August 17, 2010

The Latest Development in Criminal History Checks: The Massachusetts CORI Reform Act

Holland & Knight Alert
David J. Santeusanio

On August 6, 2010, Massachusetts Governor Deval Patrick signed into law the CORI Reform Act, which institutes important changes in the way Massachusetts employers conduct criminal background checks and access Criminal Offender Record Information (CORI). Although the CORI Reform Act is limited to Massachusetts, this new law highlights some of the legal complexities of criminal background checks routinely performed by employers nationally.

CORI Reform Background and Implications

CORI includes all the data generated and maintained by the Massachusetts criminal justice system, such as arrest, conviction and incarceration records. The CORI Reform Act’s three significant changes for employers are as follows: (1) the Act prohibits most employers from asking about criminal history on job applications; (2) the Act requires that employers receive employee authorization before assessing criminal history in a background check, and requires employers to provide notice to an employee when obtaining and using criminal history for employment decisions; and (3) the Act requires certain employers to develop a written criminal history policy. Massachusetts employers must comply with the job application restriction by November 2010. The remaining requirements come into effect in February 2012.

The CORI Reform Act is the latest development in the complex area of criminal background checks. In recent years, the United States Equal Employment Opportunity Commission has aggressively investigated and litigated several cases nationally in which it alleges that an employer’s use of criminal history information to evaluate job candidates has a disparate impact on minority applicants. Class actions have been based on such disparate impact claims, including a class action against the United States Census Bureau for its use of criminal records in its hiring process. These litigation developments and the new Massachusetts law highlight the need for employers to carefully develop and implement criminal history background checks.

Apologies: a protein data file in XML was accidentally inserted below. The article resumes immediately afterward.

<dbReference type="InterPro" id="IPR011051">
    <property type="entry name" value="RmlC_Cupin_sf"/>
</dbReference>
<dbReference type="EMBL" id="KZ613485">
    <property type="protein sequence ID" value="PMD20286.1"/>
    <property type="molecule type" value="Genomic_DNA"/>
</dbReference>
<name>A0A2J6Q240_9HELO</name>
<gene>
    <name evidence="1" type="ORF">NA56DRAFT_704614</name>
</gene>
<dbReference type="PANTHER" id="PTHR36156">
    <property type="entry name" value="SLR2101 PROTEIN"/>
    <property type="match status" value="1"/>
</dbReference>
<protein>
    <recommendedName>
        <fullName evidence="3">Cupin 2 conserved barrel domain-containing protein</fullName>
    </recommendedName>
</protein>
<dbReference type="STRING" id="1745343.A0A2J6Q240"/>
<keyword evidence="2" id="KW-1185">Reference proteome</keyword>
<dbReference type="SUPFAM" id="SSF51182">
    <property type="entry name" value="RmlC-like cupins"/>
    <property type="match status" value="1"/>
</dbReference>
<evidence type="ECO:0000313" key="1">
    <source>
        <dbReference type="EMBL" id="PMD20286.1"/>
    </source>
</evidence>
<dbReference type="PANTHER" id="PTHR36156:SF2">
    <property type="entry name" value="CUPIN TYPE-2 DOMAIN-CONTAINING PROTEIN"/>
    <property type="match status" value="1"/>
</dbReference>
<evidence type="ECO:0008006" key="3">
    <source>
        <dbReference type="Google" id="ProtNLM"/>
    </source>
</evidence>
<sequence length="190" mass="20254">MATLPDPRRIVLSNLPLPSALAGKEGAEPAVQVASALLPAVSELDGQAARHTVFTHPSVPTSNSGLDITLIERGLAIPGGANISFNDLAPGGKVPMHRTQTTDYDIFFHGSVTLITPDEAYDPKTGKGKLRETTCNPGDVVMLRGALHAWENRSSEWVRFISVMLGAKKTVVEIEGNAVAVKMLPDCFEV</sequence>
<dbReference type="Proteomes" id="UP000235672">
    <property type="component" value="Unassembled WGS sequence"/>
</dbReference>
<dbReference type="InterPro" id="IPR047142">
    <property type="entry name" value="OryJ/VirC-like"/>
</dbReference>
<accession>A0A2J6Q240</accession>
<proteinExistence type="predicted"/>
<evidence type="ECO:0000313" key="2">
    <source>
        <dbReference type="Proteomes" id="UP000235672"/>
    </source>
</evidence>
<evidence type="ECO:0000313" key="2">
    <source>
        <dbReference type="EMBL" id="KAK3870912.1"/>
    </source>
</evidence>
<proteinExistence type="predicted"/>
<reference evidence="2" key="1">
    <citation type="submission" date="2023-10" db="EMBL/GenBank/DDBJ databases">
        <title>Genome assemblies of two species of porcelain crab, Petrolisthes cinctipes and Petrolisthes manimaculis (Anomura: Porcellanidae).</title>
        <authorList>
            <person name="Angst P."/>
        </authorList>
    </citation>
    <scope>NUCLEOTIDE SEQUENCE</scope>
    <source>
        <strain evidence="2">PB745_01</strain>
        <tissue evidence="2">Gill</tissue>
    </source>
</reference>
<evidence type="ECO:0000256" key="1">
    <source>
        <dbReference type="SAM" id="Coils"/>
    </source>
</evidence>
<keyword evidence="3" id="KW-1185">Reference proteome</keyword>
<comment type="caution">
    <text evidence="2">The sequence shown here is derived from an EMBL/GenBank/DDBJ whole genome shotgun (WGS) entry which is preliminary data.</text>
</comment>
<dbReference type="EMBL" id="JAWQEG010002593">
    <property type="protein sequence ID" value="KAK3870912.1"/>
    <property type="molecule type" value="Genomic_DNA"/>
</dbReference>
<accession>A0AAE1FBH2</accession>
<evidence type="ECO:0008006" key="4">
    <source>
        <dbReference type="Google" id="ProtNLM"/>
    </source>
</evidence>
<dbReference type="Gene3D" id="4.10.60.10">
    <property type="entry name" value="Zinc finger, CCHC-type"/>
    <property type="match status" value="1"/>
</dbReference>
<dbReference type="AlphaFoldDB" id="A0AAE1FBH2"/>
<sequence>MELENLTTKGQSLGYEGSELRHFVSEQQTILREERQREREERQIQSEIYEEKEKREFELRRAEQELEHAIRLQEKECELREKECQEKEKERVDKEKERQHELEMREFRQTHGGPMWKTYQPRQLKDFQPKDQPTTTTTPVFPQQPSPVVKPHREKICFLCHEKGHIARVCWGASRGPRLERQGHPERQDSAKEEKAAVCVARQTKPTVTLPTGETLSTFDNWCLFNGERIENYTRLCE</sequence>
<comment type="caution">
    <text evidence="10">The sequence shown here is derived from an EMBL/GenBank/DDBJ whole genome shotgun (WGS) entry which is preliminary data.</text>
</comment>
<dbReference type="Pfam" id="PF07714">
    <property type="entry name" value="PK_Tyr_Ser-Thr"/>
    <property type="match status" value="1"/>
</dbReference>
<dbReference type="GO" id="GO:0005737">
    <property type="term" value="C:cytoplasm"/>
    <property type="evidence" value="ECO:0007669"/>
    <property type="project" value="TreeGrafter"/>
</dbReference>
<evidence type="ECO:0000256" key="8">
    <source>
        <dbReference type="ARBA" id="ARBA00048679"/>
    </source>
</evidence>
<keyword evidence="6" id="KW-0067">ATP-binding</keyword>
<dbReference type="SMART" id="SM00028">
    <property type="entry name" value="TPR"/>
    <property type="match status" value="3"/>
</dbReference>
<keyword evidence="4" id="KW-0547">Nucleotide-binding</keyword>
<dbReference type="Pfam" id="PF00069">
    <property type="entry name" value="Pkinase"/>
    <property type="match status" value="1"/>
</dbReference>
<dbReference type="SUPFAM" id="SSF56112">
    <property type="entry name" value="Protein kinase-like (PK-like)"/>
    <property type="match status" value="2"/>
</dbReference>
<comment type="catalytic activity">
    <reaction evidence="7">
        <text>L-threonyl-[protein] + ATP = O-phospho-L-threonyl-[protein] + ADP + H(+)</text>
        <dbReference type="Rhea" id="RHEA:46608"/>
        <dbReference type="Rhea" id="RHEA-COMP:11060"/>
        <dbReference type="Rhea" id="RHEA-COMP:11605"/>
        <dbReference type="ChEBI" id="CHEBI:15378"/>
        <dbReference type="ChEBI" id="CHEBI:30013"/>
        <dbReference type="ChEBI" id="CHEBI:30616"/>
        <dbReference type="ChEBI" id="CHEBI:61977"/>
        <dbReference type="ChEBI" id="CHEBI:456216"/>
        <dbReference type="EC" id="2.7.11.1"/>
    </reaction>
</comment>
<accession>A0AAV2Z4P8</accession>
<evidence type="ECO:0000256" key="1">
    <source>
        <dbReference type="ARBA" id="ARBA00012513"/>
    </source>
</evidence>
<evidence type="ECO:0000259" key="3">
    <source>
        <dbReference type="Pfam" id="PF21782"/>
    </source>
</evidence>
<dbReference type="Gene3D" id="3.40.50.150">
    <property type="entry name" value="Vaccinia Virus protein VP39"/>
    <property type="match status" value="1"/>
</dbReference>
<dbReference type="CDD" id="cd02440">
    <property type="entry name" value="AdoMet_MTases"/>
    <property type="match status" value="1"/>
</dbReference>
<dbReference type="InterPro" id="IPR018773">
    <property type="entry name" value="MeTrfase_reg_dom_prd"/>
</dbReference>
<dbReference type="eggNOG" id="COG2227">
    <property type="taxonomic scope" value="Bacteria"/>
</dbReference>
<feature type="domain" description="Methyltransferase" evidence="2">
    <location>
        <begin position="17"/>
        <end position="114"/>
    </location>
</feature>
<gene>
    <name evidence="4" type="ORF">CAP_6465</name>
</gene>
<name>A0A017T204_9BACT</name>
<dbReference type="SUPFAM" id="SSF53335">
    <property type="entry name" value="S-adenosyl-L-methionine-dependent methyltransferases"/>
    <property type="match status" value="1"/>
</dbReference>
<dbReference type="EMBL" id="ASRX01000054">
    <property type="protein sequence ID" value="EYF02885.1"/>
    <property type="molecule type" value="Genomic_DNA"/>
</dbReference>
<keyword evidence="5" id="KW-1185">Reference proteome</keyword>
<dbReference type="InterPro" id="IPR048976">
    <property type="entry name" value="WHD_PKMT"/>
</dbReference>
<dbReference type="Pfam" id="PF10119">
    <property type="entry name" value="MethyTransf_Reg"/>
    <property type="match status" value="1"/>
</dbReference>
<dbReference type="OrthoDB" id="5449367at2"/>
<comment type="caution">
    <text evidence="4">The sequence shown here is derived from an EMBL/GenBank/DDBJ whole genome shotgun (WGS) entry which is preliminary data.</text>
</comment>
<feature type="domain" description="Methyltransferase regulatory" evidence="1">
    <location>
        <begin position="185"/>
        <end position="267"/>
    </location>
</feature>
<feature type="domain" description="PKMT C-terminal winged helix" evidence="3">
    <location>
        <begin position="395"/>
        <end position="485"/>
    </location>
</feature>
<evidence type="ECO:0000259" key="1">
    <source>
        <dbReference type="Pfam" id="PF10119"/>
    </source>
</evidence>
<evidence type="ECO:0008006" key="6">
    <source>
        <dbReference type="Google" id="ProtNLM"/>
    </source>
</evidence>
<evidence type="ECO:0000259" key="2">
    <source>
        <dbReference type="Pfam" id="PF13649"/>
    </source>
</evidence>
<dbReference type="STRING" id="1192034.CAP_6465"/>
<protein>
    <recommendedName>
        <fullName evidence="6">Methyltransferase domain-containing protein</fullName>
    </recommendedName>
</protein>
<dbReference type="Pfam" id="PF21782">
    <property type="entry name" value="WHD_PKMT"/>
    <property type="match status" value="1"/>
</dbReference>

Prohibition Against Asking About Criminal History

Most Massachusetts employers ask on their employment applications some version of the following request: “Check the box if you ever been convicted of a felony.” The CORI Reform Act’s so-called “Ban-the-Box” provision now prohibits such inquiries, with certain limited exceptions.

It is now a violation of the Massachusetts anti-discrimination statute (Chapter 151B) for an employer to “request on an initial written application form” that a job applicant disclose his or her criminal history. The Ban-the-Box restriction does not apply to an employer that is subject to a state or federal law or regulation prohibiting or limiting the employment of individuals with conviction records.

An employer that is subject to the CORI Reform Act should review its current written job application forms and determine whether any questions requiring disclosure of an applicant’s criminal history must be removed. This restriction goes into effect November 4, 2010.

An Employer’s Use of Criminal History

The CORI Reform Act does not prohibit a Massachusetts employer from conducting “criminal background checks” on job applicants, but the Act does restrict how an employer collects, uses and maintains criminal history records.